• Chris Gonzalez

    RING needs to get off Canelo’s nuts. I understand that GBP owns RING now but talking about middleweight champs and clearly saying he was the catchweight champ is ridiculous.

    • adam grippo

      Hopefully they will after the GGG fight.

      • ceylon mooney

        are canelos extra special mediumweight and super extra special mediumweight titles on the line also?

    • Tom Gray

      I actually mentioned the catchweight issue to bring attention to it and I’m still getting my ass kicked? It’ll all be a sorted a week today, Chris. One way or the other.

      • Chris Gonzalez

        Not saying Canelo isn’t a great fighter, and same goes for Cotto, but neither ever fought at the 160lb limit. Only reason Martinez agreed to go down to 159 was cause nobody else would fight him. Ever since then the division has been plagued by divas demanding catch weights. Now we’ll finally have a legitimate RING magazine 160lb middleweight champion. And I’m actually betting Canelo will win.

      • Mark Schoeman

        But is it actually new? I mean do we have firm documentation that Robinson and his opponents always fought at 160…because back then it was 148-160 lbs, so maybe he weighed 154 and half his opponents the same? Was there a weight gestapo back then, calling out anybody who did not fight precisely at the weight LIMIT…because that’s all 160 is, the most you can weigh?

        Not to mention the same day weigh in, which meant most guys came in close to their natural weight….so in reality the modern era could be characterized as the weight cutting era, where in practice, a natural middleweight today keeps opponents honest with catchweights, so if you’re a natural light heavyweight gaming the day-before weigh in system, contracting you to come in under 160, means you can only safely re-hydrate to 175, not the 185 (which makes you a heavyweight in olden times….) that you otherwise would.

        In other words, those bemoaning the catchweights are really crying that guys can’t bypass the sacred weight limits as easily. That the villains are Cotto and Canelo for basically making guys enter the ring closer to the ordained by God (rather than a promoters creation to make more championship belts in order to sell more tickets to more fights…) weigh limits. The victims are those who seek the advantage of being bigger than the contracted to weight, those who disingenuously claim to be middleweights, even though it’s a facade, that they only weigh 160 the day before a fight and have NEVER actually entered the ring as anything other than a light heavyweight or old-time heavyweight

        • Tom Gray

          Weighing less than the division limit is as old as boxing itself. What is “relatively” new is writing catchweights into contracts and inflicting financial penalties. In the eras you’re referring to, fighters didn’t give two shits and neither did the fans. Griffith fought Tiger for the middleweight title at 150.5 pounds. Robinson fought Maxim for the light heavyweight title at 157.5. What came into effect in the 1980s was A-sides becoming divas. Sugar Ray Leonard, who I adore, brought Lalonde, Duran (Fight 3) and Hearns (Fight 2) down to contractually agreed weights that suited to him. That continued with Oscar who brought Hopkins down to 156. Hopkins who met Wright and Pavlik at catchweights. Pacquiao brought Cotto and Margarito down. Cotto with Martinez and Geale. Mayweather with Canelo and so on. Weighing less than the division limit is not new but fighters being divas and looking for every significant edge in a fighter contract is. That protocol has turned fans into divas who complain about anything and everything. And, as you rightly said, the rehydration process is also a massive consideration with fighters throwing on upwards of 15 pounds overnight. I understand why catchweights happen and I can explain it but I still don’t particularly like it.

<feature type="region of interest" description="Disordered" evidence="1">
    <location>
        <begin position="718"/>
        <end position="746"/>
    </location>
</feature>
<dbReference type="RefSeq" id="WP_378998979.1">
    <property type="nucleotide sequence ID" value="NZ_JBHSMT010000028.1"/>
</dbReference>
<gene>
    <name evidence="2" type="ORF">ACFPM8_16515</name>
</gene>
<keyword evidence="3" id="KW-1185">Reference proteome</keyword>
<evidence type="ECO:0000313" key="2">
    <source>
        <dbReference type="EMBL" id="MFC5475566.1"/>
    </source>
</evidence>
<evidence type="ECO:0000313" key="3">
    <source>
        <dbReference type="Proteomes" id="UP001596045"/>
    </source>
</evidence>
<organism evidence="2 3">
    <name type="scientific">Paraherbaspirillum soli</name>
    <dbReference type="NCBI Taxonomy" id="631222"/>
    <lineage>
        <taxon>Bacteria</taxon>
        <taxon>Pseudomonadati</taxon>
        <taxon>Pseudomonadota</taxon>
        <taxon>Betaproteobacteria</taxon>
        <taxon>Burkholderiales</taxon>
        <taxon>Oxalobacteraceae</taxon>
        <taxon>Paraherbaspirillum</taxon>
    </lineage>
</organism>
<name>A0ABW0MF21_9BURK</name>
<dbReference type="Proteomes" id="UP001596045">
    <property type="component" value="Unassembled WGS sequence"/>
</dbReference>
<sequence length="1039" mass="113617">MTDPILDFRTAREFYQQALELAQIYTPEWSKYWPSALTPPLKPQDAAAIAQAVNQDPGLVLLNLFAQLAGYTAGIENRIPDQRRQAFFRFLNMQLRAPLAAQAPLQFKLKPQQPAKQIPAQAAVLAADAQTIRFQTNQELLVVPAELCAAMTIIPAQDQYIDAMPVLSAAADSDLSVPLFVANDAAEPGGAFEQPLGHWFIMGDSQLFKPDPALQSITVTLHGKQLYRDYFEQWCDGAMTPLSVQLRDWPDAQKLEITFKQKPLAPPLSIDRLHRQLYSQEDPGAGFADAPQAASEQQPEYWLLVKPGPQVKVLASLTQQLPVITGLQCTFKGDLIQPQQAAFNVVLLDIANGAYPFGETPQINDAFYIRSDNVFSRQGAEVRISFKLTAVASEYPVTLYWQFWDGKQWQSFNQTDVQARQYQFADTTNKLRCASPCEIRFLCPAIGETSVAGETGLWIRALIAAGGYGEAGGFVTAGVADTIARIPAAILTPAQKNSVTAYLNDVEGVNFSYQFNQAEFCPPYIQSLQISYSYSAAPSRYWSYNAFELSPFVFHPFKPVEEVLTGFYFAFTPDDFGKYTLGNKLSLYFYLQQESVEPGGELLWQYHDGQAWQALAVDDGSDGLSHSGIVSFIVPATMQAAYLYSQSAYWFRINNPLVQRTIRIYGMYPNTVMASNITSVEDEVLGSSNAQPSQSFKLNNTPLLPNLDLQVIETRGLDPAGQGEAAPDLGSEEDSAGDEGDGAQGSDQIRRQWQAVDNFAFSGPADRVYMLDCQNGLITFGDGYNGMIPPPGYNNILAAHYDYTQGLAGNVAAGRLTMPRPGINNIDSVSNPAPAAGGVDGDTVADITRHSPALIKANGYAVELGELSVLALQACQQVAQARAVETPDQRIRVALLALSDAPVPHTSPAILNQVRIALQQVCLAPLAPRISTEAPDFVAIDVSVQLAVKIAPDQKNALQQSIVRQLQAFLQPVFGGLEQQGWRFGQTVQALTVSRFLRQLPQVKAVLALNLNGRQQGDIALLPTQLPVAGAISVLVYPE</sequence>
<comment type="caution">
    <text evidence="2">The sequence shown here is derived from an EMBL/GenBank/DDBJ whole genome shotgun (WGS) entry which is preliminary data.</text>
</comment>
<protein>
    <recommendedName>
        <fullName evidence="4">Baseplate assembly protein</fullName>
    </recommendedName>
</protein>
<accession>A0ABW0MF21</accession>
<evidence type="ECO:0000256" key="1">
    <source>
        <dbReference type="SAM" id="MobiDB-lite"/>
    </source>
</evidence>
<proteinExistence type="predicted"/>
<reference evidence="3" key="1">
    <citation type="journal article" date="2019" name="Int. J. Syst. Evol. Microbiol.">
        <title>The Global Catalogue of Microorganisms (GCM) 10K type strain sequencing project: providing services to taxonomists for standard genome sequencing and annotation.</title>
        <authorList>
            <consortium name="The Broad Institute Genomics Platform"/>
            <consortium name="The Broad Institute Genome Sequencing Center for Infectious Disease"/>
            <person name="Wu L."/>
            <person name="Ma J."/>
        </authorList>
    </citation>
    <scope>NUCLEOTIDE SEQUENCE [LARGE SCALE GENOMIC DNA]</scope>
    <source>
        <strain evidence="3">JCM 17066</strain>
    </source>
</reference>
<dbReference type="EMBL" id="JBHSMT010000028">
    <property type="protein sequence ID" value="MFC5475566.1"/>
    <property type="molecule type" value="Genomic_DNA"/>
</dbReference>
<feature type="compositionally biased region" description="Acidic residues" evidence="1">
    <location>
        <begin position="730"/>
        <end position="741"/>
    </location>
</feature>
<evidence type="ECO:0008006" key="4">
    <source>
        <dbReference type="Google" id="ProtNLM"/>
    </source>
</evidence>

• Mark Schoeman

            But don’t you think the day before weigh in is as much a factor as being a diva and is 100% ignored by the catchweight critics?

            If I have the leverage to negate being a natural 155-160 lbs guy having to fight cruiserweights come fight night and instead make them just be light heavyweights, I’d do it. Now if I lack the leverage, then I either fight the guy that weighs 178 on fight night or I don’t…but same holds true for the other guy if I have the leverage. He doesn’t have to come to 155, especially if he knows he really should fight at 168, but kills himself to make 160 for the size advantage and the money is better…but shouldn’t that guy be as, much a villain as the catchweight “diva”?

            Ask yourself this about the guys above who we call “true middleweights”: How many of them are ever middleweight champs with same day weigh ins? Shouldn’t that modern advantage take at least as much s**t as the catchweights?

  • Colin Mc Flurry.

    160lb Legends – all of em.

    Hagler was the best middleweight for me – the true master of destruction at 160lb.

  • ceylon mooney

    yes, in an era of catchweights, we hand the ring championsnip to a fighter whos never fought at middleweight. jesus h malone. dont think cotto ever fought at 160 did he? 159 against martinez?

    you know, cornflake lamana doesnt fight at 160–can he have the ring title, too?

    • Luca Blight

      ‘Middleweight’ is anywhere between 155-160. You learned something new today son.